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**Physics, Astronomy & Cosmology / Why Didn't Einstein FULLY Address Simultaneity-at-a-Distance?**

« **on:**11/04/2021 01:05:01 »

Einstein, in his special relativity, DID fully address simultaneity-at-a-distance according to a perpetually-inertial person (the "PIP"). According to the PIP (she), a distant person who may be accelerating in any way he chooses (the AP), is at each instant ageing slower than the PIP by the well-known gamma factor (which is a function only of the his speed v relative to her, according to her, at that instant). So by integrating those relative ageing rates, the PIP can determine the current age of the AP at each instant of her life. She can thus produce a plot of his age (on the vertical axis), versus her age (on the horizontal axis) ... I call that "the age correspondence diagram" (the ACD), according to her (the PIP).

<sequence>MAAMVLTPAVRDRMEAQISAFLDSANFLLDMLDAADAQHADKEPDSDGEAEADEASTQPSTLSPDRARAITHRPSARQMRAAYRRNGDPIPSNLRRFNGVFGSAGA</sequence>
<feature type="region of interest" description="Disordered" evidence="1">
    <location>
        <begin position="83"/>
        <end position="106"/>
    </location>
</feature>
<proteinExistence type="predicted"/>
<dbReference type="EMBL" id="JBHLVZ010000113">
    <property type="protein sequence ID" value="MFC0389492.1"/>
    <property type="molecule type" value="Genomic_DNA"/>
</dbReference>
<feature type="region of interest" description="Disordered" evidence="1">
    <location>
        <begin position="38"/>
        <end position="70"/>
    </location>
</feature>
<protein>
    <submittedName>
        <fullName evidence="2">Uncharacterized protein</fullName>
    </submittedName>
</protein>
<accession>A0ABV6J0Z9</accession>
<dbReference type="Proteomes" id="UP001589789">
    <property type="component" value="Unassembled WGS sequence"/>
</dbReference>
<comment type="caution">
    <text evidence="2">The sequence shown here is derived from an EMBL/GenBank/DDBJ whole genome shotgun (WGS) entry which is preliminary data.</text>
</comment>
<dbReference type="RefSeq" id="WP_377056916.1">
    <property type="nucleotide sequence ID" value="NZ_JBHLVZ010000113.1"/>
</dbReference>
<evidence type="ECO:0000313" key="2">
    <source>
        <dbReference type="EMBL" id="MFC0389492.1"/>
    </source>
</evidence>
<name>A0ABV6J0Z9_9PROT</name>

But as far as I know, Einstein never addressed the question of simultaneity-at-a-distance, according to the person who sometimes accelerates (the AP). How does the AP produce the ACD that gives the distant person's (the PIP's) age at each instant in the life of the AP? And why did Einstein never address the question?

But as far as I know, Einstein never addressed the question of simultaneity-at-a-distance, according to the person who sometimes accelerates (the AP). How does the AP produce the ACD that gives the distant person's (the PIP's) age at each instant in the life of the AP? And why did Einstein never address the question?